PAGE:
When the state has to remove a child from a family with problems, it tries to put that child in the best place possible. The legislature is moving closer to writing that place into law with the goal being to get the child out of a bad family situation but not necessarily out of the family.
The bill writes state children’s division policy into law—that the division will make every effort to place the child with grandparents. If it is necessary to put the child into foster care, the grandparents will have the first priority.
Among those thinking this is a good idea is the Missouri Family Network’s Kerri Messer, who has told a senate committee, "It’s a wonderful thing when grandparents can handle the children." He says he worked with a family last summer whose children had been removed from a home and placed with grandparents until things calmed down with the parents. "They went back to the home and because they were with the grandparents they never knew there was a problem in the home. Best-case scenario you could possibly get," he said.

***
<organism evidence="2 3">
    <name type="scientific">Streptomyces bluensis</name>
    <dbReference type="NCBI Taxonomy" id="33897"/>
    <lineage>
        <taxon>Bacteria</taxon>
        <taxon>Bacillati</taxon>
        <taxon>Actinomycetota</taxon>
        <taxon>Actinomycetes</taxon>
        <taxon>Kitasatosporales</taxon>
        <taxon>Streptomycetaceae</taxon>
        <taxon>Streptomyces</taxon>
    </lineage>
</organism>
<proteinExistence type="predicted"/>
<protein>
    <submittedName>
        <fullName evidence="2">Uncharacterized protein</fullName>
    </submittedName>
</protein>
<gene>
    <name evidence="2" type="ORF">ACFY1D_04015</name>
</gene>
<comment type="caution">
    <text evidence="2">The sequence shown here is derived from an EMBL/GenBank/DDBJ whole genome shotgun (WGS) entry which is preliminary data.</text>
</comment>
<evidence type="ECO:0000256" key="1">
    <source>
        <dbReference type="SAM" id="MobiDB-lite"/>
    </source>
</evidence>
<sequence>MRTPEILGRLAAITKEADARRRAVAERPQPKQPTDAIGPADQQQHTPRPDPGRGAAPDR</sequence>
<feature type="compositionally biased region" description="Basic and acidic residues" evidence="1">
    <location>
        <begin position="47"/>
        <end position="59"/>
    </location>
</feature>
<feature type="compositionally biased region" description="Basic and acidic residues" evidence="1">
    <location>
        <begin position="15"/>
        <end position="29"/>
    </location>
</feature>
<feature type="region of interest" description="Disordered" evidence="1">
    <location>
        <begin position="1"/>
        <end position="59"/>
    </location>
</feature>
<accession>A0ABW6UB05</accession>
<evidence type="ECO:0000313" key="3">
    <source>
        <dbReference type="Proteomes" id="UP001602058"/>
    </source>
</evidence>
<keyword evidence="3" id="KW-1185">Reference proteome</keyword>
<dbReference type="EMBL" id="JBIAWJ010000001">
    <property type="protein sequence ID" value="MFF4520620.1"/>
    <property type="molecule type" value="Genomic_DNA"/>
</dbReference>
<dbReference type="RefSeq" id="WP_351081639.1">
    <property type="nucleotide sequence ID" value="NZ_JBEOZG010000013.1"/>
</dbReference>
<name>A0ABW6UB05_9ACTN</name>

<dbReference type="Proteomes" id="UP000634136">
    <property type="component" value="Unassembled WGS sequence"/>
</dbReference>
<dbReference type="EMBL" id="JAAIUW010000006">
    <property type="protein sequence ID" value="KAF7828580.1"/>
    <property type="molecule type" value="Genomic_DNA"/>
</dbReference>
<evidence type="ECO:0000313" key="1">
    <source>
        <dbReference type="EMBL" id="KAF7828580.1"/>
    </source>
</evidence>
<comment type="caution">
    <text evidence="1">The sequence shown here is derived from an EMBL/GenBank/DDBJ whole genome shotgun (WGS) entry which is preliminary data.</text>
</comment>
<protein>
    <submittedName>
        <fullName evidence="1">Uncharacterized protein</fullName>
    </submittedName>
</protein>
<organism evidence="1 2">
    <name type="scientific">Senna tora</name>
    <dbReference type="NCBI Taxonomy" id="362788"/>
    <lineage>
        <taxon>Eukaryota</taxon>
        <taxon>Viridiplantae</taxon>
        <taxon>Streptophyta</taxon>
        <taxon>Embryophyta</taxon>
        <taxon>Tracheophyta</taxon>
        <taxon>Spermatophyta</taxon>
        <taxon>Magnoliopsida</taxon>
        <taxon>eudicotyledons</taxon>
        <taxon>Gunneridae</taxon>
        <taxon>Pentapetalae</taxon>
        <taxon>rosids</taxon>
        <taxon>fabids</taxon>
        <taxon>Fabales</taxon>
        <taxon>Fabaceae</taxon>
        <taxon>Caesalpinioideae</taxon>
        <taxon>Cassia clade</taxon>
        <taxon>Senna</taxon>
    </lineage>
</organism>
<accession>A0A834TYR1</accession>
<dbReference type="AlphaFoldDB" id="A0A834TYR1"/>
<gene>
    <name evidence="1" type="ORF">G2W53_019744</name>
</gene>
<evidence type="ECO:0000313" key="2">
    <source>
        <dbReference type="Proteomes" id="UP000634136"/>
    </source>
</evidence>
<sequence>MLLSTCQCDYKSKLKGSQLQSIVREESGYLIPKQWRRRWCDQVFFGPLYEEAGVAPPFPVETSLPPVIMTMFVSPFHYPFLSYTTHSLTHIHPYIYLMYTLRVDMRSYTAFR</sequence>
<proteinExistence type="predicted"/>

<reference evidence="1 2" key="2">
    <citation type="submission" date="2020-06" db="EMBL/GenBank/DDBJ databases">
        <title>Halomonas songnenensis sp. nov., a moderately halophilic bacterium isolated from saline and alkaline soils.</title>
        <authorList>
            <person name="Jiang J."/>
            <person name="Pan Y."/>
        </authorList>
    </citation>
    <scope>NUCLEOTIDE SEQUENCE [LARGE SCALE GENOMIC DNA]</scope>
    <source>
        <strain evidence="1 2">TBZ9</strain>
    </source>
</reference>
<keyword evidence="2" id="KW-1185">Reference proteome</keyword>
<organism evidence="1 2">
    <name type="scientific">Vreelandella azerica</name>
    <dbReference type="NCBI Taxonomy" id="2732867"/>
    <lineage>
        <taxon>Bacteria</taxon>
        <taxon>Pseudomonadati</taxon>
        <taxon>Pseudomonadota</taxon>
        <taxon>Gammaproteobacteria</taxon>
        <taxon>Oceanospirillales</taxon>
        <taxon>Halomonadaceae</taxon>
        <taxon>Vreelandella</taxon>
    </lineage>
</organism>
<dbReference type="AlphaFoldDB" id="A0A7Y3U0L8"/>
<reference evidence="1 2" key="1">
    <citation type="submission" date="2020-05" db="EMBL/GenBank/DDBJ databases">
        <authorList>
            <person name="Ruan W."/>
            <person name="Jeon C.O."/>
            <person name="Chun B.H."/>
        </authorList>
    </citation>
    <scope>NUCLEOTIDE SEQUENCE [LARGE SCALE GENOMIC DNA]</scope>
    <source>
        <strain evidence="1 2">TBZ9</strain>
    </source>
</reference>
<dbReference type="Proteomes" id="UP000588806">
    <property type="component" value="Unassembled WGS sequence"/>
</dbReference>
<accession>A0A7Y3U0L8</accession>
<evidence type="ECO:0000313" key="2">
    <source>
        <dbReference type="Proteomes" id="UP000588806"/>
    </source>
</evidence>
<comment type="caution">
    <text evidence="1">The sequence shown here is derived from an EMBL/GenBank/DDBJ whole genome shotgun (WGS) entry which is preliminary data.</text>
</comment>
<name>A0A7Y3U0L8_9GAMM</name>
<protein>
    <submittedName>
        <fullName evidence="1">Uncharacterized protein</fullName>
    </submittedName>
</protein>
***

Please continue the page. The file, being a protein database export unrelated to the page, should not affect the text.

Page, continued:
The bill requires the division to take care of any health needs the child has before making the emergency placement. The grandparent must pass a background check.
The bill has been approved by the House of Representatives. A committee is likely to recommend soon that the senate also pass the proposal.